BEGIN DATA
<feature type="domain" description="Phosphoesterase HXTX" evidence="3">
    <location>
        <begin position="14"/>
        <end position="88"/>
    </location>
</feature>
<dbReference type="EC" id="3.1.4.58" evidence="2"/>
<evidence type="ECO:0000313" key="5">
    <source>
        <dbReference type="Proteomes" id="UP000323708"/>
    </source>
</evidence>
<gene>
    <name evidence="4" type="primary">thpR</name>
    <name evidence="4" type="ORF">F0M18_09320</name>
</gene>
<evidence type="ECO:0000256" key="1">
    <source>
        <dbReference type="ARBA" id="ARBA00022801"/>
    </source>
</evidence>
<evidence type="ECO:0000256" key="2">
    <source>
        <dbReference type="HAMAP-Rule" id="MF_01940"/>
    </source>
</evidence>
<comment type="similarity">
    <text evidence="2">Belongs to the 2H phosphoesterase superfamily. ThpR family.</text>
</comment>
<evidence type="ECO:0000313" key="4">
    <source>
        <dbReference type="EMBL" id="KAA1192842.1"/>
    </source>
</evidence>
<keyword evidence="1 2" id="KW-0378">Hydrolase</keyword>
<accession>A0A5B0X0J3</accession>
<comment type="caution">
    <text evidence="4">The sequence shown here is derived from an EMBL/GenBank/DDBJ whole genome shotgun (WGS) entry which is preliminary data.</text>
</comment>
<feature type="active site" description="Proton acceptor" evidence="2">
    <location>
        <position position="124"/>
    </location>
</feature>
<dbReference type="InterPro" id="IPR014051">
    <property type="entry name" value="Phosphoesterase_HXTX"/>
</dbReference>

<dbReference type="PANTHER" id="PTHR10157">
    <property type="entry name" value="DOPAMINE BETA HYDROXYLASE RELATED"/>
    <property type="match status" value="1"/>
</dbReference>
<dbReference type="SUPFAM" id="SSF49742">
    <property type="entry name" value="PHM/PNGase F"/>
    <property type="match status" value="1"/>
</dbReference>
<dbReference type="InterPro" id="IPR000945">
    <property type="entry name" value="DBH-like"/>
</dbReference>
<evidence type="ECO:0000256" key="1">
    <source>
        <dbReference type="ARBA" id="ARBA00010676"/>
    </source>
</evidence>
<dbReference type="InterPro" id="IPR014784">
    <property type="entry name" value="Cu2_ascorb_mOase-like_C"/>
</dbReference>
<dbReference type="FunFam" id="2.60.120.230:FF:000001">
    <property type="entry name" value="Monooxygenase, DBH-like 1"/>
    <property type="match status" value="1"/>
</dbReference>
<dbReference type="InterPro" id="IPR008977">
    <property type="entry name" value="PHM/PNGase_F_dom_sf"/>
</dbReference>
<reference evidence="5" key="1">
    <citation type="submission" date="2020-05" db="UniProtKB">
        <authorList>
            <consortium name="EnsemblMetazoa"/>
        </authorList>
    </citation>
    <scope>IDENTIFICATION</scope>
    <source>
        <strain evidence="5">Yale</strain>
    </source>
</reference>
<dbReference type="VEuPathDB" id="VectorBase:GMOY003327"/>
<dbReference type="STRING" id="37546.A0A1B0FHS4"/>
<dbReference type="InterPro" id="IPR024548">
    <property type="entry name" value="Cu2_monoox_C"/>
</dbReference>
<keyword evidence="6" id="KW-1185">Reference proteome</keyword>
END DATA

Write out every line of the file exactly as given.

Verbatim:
<feature type="domain" description="Phosphoesterase HXTX" evidence="3">
    <location>
        <begin position="14"/>
        <end position="88"/>
    </location>
</feature>
<dbReference type="EC" id="3.1.4.58" evidence="2"/>
<evidence type="ECO:0000313" key="5">
    <source>
        <dbReference type="Proteomes" id="UP000323708"/>
    </source>
</evidence>
<gene>
    <name evidence="4" type="primary">thpR</name>
    <name evidence="4" type="ORF">F0M18_09320</name>
</gene>
<evidence type="ECO:0000256" key="1">
    <source>
        <dbReference type="ARBA" id="ARBA00022801"/>
    </source>
</evidence>
<evidence type="ECO:0000256" key="2">
    <source>
        <dbReference type="HAMAP-Rule" id="MF_01940"/>
    </source>
</evidence>
<comment type="similarity">
    <text evidence="2">Belongs to the 2H phosphoesterase superfamily. ThpR family.</text>
</comment>
<evidence type="ECO:0000313" key="4">
    <source>
        <dbReference type="EMBL" id="KAA1192842.1"/>
    </source>
</evidence>
<keyword evidence="1 2" id="KW-0378">Hydrolase</keyword>
<accession>A0A5B0X0J3</accession>
<comment type="caution">
    <text evidence="4">The sequence shown here is derived from an EMBL/GenBank/DDBJ whole genome shotgun (WGS) entry which is preliminary data.</text>
</comment>
<feature type="active site" description="Proton acceptor" evidence="2">
    <location>
        <position position="124"/>
    </location>
</feature>
<dbReference type="InterPro" id="IPR014051">
    <property type="entry name" value="Phosphoesterase_HXTX"/>
</dbReference>

<dbReference type="PANTHER" id="PTHR10157">
    <property type="entry name" value="DOPAMINE BETA HYDROXYLASE RELATED"/>
    <property type="match status" value="1"/>
</dbReference>
<dbReference type="SUPFAM" id="SSF49742">
    <property type="entry name" value="PHM/PNGase F"/>
    <property type="match status" value="1"/>
</dbReference>
<dbReference type="InterPro" id="IPR000945">
    <property type="entry name" value="DBH-like"/>
</dbReference>
<evidence type="ECO:0000256" key="1">
    <source>
        <dbReference type="ARBA" id="ARBA00010676"/>
    </source>
</evidence>
<dbReference type="InterPro" id="IPR014784">
    <property type="entry name" value="Cu2_ascorb_mOase-like_C"/>
</dbReference>
<dbReference type="FunFam" id="2.60.120.230:FF:000001">
    <property type="entry name" value="Monooxygenase, DBH-like 1"/>
    <property type="match status" value="1"/>
</dbReference>
<dbReference type="InterPro" id="IPR008977">
    <property type="entry name" value="PHM/PNGase_F_dom_sf"/>
</dbReference>
<reference evidence="5" key="1">
    <citation type="submission" date="2020-05" db="UniProtKB">
        <authorList>
            <consortium name="EnsemblMetazoa"/>
        </authorList>
    </citation>
    <scope>IDENTIFICATION</scope>
    <source>
        <strain evidence="5">Yale</strain>
    </source>
</reference>
<dbReference type="VEuPathDB" id="VectorBase:GMOY003327"/>
<dbReference type="STRING" id="37546.A0A1B0FHS4"/>
<dbReference type="InterPro" id="IPR024548">
    <property type="entry name" value="Cu2_monoox_C"/>
</dbReference>
<keyword evidence="6" id="KW-1185">Reference proteome</keyword>